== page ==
11/11/2019- Coach Digest

Losing Sight of the Invisible

In ‘late and long’ development sports, is a focus on a small group of developing athletes the best option? Do we risk missing out on discovering an ‘invisible’ athlete of the future?

Talent Development Programmes are often pictured as a pyramid and, by their very structure, are based on a reductionist approach often described as a “kick out culture”. This culture is created with the aim of providing the most resources to the few identified with the most potential. The concept of accelerating the development of players early in their careers is valid, however, anecdotal evidence shows that identifying a closed, small group to the exclusion of a still-developing player population is not the best option.

Over the last few years, the British Fencing Athlete Development Programme has made efforts to change the “Kick out culture” of SE talent development programmes.

For a number of reasons:

1. The typical development and maturation norms for fencing.

Fencing is a late maturation sport which makes accurately forecasting future senior internationals, whilst they are in their teenage years, next to impossible.


Weapon  (Date Range) Winners Fencers in the Last Four

Men’s Epee


30 29

Women’s Epee


26 26

Men’s Foil


27 27

Women’s Foil


27 27

Men’s Sabre


30 29

Women’s Sabre


25 24

2. International fencing at U17 & U20 is an excellent complement, but it is not the main ingredient for senior international success.

3. Looking at the numbers and doing the maths, there were 2220 U20 and 2354 U14 competitive fencers in 2019. Hundreds of fencers aged between 13 and 19 would be potentially “invisible” to the ADP Coaches if only a small selection was brought into a national academy. Some of these excluded fencers could, with the right environment, have every prospect of developing into better fencers than some of the ones identified as National Academy Fencers.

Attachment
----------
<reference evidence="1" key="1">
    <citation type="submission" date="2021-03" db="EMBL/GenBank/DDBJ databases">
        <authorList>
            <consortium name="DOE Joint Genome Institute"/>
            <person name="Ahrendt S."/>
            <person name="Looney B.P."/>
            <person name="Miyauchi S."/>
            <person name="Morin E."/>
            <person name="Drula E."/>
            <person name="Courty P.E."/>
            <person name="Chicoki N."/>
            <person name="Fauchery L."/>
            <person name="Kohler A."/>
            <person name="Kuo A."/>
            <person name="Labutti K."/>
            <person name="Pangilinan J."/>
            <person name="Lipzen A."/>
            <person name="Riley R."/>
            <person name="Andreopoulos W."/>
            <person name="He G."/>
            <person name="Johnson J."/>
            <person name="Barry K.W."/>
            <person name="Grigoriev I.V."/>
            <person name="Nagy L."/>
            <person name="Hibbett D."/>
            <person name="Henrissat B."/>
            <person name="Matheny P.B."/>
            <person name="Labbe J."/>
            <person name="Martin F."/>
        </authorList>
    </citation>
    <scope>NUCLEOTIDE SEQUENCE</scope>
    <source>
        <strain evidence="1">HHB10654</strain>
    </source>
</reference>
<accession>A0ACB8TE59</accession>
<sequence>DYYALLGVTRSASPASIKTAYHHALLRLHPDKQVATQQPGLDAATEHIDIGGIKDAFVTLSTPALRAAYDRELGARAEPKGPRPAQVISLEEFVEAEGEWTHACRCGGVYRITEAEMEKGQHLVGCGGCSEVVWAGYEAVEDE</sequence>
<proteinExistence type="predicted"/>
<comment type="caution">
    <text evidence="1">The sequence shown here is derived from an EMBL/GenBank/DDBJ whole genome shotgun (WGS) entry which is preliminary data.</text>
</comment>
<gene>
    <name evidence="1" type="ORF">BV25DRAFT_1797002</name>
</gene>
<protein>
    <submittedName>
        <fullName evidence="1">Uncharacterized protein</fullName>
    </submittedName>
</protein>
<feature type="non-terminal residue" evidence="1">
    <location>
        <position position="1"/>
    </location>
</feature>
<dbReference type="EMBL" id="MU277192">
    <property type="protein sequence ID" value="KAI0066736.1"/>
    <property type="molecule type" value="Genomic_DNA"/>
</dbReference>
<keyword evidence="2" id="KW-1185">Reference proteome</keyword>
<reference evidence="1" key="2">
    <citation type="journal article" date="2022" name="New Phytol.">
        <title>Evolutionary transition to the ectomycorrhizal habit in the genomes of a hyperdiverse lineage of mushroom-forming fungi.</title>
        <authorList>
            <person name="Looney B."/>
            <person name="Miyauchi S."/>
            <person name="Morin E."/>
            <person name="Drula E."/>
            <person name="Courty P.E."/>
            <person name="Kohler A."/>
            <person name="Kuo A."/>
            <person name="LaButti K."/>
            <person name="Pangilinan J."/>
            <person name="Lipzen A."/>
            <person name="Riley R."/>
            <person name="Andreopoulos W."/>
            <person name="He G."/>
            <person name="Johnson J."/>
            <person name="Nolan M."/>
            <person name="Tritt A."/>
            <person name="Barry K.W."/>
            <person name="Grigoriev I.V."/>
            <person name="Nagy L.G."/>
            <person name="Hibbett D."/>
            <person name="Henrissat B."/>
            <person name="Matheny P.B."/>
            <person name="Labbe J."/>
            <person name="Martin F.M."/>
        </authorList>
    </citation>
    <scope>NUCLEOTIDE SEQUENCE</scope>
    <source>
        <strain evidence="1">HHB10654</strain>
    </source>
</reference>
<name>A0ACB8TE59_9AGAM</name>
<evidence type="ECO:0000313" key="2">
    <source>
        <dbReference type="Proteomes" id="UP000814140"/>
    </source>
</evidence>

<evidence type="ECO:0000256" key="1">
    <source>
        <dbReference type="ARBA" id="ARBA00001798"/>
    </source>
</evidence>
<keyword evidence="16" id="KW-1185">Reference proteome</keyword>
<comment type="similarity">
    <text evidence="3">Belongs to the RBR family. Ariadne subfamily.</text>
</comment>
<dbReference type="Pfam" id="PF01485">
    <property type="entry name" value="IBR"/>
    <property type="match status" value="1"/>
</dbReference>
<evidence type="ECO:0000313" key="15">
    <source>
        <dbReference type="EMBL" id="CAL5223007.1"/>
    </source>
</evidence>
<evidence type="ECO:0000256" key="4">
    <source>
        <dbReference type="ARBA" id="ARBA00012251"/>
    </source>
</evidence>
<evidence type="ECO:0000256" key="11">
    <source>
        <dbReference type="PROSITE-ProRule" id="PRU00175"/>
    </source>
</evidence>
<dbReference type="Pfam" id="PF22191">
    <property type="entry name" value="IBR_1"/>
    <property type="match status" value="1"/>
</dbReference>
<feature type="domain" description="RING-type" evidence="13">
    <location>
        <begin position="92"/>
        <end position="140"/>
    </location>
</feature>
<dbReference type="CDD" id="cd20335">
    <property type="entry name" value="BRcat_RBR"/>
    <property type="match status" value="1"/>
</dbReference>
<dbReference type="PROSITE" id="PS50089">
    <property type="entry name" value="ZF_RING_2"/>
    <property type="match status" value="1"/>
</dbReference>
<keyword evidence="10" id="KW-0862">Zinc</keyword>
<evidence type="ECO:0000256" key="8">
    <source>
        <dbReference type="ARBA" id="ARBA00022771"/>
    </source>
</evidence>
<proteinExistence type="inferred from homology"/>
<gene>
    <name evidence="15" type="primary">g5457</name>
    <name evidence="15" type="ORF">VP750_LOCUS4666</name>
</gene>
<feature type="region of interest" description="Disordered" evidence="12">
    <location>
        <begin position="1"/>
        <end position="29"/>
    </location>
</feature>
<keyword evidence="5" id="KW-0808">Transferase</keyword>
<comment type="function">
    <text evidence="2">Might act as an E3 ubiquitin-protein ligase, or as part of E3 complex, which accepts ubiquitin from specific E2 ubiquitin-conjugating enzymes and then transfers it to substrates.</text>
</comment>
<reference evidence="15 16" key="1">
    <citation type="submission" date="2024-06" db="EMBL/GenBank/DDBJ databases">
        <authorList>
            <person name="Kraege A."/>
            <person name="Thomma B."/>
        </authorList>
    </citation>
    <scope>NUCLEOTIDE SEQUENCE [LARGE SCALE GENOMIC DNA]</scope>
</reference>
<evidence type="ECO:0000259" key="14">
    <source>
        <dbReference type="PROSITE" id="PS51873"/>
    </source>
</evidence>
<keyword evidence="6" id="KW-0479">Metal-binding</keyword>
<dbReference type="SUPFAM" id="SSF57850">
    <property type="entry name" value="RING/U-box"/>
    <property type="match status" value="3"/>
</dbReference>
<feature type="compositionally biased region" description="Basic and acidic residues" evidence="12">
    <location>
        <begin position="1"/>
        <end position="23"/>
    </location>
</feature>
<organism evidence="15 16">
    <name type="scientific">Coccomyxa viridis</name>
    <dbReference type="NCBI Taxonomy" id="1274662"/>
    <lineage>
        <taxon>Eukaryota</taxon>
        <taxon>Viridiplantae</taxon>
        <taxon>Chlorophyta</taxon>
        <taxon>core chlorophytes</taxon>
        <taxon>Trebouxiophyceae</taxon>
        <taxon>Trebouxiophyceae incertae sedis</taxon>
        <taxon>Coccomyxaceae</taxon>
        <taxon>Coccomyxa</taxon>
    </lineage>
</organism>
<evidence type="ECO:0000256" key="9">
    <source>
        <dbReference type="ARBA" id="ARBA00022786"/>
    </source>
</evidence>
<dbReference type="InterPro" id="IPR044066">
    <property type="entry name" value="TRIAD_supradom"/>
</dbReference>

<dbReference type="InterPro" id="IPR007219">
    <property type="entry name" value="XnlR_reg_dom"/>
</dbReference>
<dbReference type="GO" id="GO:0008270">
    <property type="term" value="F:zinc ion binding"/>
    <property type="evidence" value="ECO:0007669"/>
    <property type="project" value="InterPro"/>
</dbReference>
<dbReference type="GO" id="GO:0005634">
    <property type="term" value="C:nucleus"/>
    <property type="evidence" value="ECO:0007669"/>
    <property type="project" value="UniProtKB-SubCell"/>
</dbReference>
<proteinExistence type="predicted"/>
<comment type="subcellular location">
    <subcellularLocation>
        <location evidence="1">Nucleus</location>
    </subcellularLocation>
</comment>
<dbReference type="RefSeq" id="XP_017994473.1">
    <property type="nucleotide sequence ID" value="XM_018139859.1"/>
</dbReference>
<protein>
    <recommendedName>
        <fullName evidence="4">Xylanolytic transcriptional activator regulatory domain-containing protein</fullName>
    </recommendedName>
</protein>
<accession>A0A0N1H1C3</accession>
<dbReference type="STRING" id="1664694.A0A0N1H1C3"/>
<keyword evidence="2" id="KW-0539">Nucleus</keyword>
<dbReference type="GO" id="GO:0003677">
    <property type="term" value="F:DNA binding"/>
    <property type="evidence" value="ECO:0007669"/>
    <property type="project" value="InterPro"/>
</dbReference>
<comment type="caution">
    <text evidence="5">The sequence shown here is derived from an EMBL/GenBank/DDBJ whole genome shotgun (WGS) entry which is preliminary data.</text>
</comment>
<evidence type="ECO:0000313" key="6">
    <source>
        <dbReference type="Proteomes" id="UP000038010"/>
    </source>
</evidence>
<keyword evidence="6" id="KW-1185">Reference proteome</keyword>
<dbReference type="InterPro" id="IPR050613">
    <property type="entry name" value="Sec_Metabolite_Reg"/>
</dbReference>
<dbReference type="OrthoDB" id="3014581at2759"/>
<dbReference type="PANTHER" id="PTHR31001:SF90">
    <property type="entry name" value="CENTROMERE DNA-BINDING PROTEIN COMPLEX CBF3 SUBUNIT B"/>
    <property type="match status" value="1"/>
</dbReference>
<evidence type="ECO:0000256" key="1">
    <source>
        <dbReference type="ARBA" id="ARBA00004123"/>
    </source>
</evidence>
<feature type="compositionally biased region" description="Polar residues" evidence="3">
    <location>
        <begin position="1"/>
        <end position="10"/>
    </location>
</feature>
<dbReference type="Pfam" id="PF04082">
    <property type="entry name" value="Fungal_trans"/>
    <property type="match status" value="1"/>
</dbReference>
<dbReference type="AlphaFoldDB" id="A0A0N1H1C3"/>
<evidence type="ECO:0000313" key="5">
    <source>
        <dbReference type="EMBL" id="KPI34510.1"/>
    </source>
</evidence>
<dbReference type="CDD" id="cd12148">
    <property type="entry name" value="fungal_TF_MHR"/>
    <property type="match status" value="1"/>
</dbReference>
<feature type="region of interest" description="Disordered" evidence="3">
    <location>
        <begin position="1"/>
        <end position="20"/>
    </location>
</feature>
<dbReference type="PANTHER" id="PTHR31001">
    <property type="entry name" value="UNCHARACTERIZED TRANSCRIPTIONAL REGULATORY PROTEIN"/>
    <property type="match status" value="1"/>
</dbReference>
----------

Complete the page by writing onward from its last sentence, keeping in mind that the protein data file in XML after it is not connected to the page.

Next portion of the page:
4. The daily variables that influence the development of fencer are many and complex. British Fencing and the Athlete Development Programme has some influence over the development of young fencers. The dynamic and non-linear nature of the development of young fencers, in conjunction with their local environment, is the best situation until the fencer has consistently demonstrated the attributes required to become a senior international fencer in their various club competitions. Quite often at some point, the aspirational fencers will make a choice to adapt the environment to continue their progress to a senior international fencer.

5. The journey to becoming a senior international fencer is a hard journey and for a number of fencers, they will choose a different journey.

The key aim of the Athlete Development Programme is to help those fencers looking to become the senior international fencers of the future, and in doing so retain those that choose a different journey. For the fencers that choose a different journey, we can then still find a space for them where they can continue the sport they love and have invested in.

“You don’t pay the cost to achieve your dreams, you enjoy the journey.”
Donnie L Cochran – Blue Angels Flight Leader

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